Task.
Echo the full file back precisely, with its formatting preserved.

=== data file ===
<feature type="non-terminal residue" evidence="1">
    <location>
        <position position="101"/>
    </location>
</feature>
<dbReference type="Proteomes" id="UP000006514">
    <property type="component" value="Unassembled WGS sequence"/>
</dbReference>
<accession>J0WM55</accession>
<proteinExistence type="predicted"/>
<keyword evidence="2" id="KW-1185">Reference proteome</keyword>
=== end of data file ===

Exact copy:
<feature type="non-terminal residue" evidence="1">
    <location>
        <position position="101"/>
    </location>
</feature>
<dbReference type="Proteomes" id="UP000006514">
    <property type="component" value="Unassembled WGS sequence"/>
</dbReference>
<accession>J0WM55</accession>
<proteinExistence type="predicted"/>
<keyword evidence="2" id="KW-1185">Reference proteome</keyword>